Composition of asteroids must be investigated

Asteroids that travel through space could pose a threat should they collide with Earth, but there are other reasons too for studying them: they reveal how the solar system was formed. The composition of asteroids encompasses a wide range of ingredients and minerals.

Astronomers have discovered more than a million asteroids in our solar system, and knowledge about them is constantly growing. There are many reasons for studying asteroids. The first is to determine their orbits to find out whether any of them pose a collision risk to Earth.

– Investigating their composition constitutes an important aspect of research. Asteroid composition helps us determine how the solar system was born and has evolved, says Associate Professor of Planetary Astrophysics Mikael Granvik.

The probability of an asteroid collision is small

The paths of large asteroids travelling close to Earth have been carefully charted, which makes them unlikely to spring any dangerous surprises on us.

– A close encounter with Apophis, an asteroid orbiting the Sun, is expected in 2029. At this point, the asteroid, which is roughly 300 metres in diameter, will be visible from Earth with the naked eye. It will not collide with Earth, but will pass communications satellites in Earth’s orbit close by. However, the satellites should be safe, says Granvik. 

– Having said that, Earth’s gravity may disturb the rotational characteristics and even the orbits of asteroid.

Next time, Apophis will pass by near Earth in 2036. However, it would take several full orbits to migrate to a collision course with Earth. 

– Apophis poses no danger in this decade or the next, but we will have to see where it ends up in the 2060s and 2070s. With the appropriate methods, we can prepare for this, Granvik says.

There are more small than large asteroids, which is why they also collide more frequently with Earth. Moreover, the location and trajectory of smaller bodies is more difficult to survey. However, smaller objects usually disintegrate in the atmosphere, as happened in 2013 in Chelyabinsk, Russia, where the near-total destruction of an asteroid roughly 20 metres in diameter in Earth’s atmosphere was witnessed.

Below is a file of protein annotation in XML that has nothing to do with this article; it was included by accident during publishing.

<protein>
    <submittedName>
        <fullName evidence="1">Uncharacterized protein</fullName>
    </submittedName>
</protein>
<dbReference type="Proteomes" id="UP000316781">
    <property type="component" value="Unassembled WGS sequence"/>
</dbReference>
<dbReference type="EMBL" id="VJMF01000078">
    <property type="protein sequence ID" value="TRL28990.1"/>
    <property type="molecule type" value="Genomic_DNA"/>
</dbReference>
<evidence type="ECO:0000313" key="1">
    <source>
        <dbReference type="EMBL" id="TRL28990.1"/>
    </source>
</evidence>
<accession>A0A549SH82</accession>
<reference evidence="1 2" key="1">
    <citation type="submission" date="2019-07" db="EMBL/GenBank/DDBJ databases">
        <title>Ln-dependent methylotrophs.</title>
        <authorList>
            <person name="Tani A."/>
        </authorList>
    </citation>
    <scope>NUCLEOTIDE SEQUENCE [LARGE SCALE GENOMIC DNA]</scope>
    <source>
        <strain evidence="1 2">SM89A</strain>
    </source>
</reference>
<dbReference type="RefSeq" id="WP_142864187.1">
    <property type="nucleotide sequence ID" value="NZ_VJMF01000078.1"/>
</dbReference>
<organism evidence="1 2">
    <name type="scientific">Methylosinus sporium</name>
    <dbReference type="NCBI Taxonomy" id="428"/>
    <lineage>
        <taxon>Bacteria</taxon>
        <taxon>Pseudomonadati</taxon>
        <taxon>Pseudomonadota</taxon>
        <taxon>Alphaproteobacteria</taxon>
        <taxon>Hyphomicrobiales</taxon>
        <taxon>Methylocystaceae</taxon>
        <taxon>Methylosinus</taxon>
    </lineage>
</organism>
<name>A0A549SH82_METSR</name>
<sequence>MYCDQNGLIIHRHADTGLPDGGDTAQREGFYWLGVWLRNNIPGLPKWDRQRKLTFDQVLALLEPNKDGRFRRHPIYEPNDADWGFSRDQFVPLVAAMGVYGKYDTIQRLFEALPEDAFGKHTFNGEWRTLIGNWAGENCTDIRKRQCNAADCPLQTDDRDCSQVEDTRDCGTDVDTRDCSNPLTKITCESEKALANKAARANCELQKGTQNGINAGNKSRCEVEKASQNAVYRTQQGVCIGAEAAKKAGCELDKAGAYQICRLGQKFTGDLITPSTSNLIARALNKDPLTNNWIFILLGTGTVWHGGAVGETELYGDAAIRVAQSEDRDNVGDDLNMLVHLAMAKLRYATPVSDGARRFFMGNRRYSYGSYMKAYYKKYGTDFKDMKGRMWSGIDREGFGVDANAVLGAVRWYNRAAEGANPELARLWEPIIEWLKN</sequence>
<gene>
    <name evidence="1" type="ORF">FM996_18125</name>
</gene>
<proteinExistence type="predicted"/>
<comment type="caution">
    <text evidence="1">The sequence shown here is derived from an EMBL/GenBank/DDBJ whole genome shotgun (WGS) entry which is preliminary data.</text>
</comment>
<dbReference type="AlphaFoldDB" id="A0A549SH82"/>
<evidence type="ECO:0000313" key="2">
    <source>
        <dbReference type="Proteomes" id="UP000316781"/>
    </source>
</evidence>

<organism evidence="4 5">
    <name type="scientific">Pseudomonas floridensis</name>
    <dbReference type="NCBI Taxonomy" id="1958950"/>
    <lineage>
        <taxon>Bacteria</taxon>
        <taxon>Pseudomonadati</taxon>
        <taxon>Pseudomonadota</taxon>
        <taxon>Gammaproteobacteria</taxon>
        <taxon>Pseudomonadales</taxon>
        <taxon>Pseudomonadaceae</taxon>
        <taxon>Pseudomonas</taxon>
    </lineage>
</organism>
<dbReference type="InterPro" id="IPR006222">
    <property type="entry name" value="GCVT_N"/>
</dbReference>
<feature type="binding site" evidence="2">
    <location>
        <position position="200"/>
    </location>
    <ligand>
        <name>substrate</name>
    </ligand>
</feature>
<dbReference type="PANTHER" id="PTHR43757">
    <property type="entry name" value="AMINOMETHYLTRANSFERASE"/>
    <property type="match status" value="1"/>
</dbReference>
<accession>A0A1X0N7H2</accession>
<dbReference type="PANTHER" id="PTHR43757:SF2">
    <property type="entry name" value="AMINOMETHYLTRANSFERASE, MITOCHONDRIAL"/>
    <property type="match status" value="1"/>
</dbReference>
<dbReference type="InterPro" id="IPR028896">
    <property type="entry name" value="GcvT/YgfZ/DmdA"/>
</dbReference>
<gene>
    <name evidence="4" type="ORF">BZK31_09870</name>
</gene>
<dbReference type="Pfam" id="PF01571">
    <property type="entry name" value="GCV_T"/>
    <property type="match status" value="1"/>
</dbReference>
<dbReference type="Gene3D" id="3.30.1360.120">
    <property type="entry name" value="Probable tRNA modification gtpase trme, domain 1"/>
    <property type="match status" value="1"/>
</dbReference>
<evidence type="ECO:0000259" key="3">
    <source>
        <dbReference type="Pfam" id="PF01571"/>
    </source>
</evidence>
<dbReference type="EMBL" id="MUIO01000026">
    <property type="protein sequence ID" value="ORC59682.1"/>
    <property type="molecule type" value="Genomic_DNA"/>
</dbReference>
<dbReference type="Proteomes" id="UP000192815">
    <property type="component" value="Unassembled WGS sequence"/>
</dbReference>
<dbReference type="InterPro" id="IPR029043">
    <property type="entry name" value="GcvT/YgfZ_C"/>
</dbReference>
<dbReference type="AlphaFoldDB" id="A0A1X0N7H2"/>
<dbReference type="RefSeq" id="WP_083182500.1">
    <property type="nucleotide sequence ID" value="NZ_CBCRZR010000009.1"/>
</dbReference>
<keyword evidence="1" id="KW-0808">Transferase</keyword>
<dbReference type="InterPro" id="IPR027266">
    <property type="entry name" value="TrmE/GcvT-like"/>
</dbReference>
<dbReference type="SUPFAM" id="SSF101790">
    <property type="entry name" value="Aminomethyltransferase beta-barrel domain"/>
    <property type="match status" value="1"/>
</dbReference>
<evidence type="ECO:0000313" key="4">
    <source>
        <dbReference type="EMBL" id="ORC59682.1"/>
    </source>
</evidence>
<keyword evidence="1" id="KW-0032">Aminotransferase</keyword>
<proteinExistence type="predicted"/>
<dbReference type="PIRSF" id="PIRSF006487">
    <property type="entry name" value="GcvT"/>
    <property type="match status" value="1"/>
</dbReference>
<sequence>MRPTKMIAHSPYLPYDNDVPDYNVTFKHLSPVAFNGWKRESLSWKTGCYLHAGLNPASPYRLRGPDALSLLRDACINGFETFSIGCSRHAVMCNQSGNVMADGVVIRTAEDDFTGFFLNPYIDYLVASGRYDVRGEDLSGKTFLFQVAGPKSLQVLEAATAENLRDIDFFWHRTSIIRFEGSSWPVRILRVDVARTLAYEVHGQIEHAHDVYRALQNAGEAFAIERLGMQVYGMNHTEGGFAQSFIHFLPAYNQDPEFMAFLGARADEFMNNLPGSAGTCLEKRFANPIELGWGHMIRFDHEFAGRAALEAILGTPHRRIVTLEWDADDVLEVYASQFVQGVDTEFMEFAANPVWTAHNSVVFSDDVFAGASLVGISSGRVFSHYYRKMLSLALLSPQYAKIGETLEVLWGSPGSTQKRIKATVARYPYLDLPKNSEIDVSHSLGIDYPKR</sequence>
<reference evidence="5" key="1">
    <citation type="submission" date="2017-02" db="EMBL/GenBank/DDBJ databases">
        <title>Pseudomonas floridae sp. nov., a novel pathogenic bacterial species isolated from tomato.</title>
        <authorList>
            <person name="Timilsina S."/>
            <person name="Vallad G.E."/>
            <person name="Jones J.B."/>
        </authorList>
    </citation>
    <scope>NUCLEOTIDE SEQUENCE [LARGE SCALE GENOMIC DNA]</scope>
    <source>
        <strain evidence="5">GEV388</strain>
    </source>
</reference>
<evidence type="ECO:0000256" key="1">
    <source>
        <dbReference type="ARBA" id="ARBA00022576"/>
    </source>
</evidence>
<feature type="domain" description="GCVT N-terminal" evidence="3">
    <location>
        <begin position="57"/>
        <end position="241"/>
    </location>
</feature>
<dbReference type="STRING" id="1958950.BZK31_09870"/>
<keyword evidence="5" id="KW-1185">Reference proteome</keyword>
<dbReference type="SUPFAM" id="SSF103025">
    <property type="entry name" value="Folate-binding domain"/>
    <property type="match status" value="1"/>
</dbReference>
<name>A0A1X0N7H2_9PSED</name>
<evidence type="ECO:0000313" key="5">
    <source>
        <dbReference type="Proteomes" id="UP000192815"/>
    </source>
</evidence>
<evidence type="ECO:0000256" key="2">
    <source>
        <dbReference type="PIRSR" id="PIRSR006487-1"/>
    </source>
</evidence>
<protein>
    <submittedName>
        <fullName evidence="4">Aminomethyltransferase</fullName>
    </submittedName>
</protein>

– Smaller asteroids 5–10 metres in diameter can also cause damage, especially if they collide with Earth’s atmosphere above a large city. Among other things, the blast wave can break windows, as in Chelyabinsk.

Since the threat would be primarily financial in nature, there has been discussion on how to take even smaller asteroids into consideration. The composition of asteroids also affects their impact on Earth.

– Asteroids composed of iron with one-metre diameters reach the surface of Earth intact.

Composition affects the properties of asteroids

The properties of asteroids can vary considerably with the substances they are made of and their porousness.

– Were you to investigate the composition of Earth, it would, on average, correspond to that of asteroids: they contain iron, silicate, or, in practice, rock, carbon and all kinds of minerals, says Granvik.

It remains to be seen whether such raw materials can be at some point utilised from Earth.

– Getting to the point where these substances can be utilised is likely to take decades. However, in the grand scheme of things we have overcome the initial hype. Now we can draw up more realistic and grounded plans.

The composition of asteroids is primarily investigated through spectral analysis. A new observational dataset produced by the Gaia space mission, which analyses and maps out asteroids in the solar system, was announced in June. 

– Telescopes and satellites can be used to track asteroids from Earth, but their actual composition can be best ascertained by going to the surface of the asteroid, Granvik says. 

For now, humanity has successfully landed on three asteroids, with samples from two sent back to Earth.

On a mission to alter the orbit of an asteroid’s moon

NASA's DART spacecraft was launched on 24 November 2021, and successfully collided with Dimorphos, satellite of the asteroid Didymos, on 26 September 2022. The goal was to change the path of the satellite. The same method could also be used to change the paths of asteroids threatening Earth.

– The mission helps to determine to what degree the orbit of the satellite is reduced by the collision. It probably doesn’t work like a billiard ball, as pieces ejected from the asteroid as a result of the collision increase the impact of the collision on the satellite’s orbit, or the reaction may be otherwise unexpected. Testing eliminates uncertainties, says Granvik.

Data on the target itself can be obtained only just before the collision. The European Space Agency (ESA) will send the Hera probe to investigate the effects of the DART collision and the asteroid’s composition on site. 

– Hera will be launched in 2024, and it is carrying Finnish technology: a hyperspectral imaging camera, at least, developed by the VTT Technical Research Centre of Finland.